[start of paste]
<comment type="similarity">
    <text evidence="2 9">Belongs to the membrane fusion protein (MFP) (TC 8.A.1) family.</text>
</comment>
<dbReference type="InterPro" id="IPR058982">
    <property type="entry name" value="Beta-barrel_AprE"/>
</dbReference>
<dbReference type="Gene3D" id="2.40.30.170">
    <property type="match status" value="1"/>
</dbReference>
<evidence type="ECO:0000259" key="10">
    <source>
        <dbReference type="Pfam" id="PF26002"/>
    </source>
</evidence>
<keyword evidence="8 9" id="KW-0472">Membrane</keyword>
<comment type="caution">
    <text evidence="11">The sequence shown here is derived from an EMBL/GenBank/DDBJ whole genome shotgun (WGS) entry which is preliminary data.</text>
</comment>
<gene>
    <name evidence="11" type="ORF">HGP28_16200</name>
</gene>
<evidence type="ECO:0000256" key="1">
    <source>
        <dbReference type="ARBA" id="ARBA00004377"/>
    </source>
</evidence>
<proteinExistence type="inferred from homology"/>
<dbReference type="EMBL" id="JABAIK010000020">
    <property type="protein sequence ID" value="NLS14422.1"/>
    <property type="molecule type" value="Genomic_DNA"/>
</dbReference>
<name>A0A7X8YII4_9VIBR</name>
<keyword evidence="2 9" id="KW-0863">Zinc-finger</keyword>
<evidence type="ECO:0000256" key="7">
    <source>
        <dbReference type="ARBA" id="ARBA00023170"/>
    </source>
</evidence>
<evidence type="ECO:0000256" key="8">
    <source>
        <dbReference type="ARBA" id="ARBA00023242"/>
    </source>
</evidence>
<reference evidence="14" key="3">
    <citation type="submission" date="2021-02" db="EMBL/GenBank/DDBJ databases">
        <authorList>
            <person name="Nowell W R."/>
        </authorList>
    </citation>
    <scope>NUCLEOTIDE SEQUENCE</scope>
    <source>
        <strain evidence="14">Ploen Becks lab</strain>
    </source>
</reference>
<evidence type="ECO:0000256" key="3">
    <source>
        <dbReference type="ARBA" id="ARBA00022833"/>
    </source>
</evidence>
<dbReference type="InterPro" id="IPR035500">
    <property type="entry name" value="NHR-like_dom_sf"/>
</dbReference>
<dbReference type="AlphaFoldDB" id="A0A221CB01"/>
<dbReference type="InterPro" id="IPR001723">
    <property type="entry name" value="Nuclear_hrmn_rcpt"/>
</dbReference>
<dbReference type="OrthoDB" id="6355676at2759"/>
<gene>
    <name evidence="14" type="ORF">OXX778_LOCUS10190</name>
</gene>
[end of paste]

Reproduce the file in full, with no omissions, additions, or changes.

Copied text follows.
<comment type="similarity">
    <text evidence="2 9">Belongs to the membrane fusion protein (MFP) (TC 8.A.1) family.</text>
</comment>
<dbReference type="InterPro" id="IPR058982">
    <property type="entry name" value="Beta-barrel_AprE"/>
</dbReference>
<dbReference type="Gene3D" id="2.40.30.170">
    <property type="match status" value="1"/>
</dbReference>
<evidence type="ECO:0000259" key="10">
    <source>
        <dbReference type="Pfam" id="PF26002"/>
    </source>
</evidence>
<keyword evidence="8 9" id="KW-0472">Membrane</keyword>
<comment type="caution">
    <text evidence="11">The sequence shown here is derived from an EMBL/GenBank/DDBJ whole genome shotgun (WGS) entry which is preliminary data.</text>
</comment>
<gene>
    <name evidence="11" type="ORF">HGP28_16200</name>
</gene>
<evidence type="ECO:0000256" key="1">
    <source>
        <dbReference type="ARBA" id="ARBA00004377"/>
    </source>
</evidence>
<proteinExistence type="inferred from homology"/>
<dbReference type="EMBL" id="JABAIK010000020">
    <property type="protein sequence ID" value="NLS14422.1"/>
    <property type="molecule type" value="Genomic_DNA"/>
</dbReference>
<name>A0A7X8YII4_9VIBR</name>
<keyword evidence="2 9" id="KW-0863">Zinc-finger</keyword>
<evidence type="ECO:0000256" key="7">
    <source>
        <dbReference type="ARBA" id="ARBA00023170"/>
    </source>
</evidence>
<evidence type="ECO:0000256" key="8">
    <source>
        <dbReference type="ARBA" id="ARBA00023242"/>
    </source>
</evidence>
<reference evidence="14" key="3">
    <citation type="submission" date="2021-02" db="EMBL/GenBank/DDBJ databases">
        <authorList>
            <person name="Nowell W R."/>
        </authorList>
    </citation>
    <scope>NUCLEOTIDE SEQUENCE</scope>
    <source>
        <strain evidence="14">Ploen Becks lab</strain>
    </source>
</reference>
<evidence type="ECO:0000256" key="3">
    <source>
        <dbReference type="ARBA" id="ARBA00022833"/>
    </source>
</evidence>
<dbReference type="InterPro" id="IPR035500">
    <property type="entry name" value="NHR-like_dom_sf"/>
</dbReference>
<dbReference type="AlphaFoldDB" id="A0A221CB01"/>
<dbReference type="InterPro" id="IPR001723">
    <property type="entry name" value="Nuclear_hrmn_rcpt"/>
</dbReference>
<dbReference type="OrthoDB" id="6355676at2759"/>
<gene>
    <name evidence="14" type="ORF">OXX778_LOCUS10190</name>
</gene>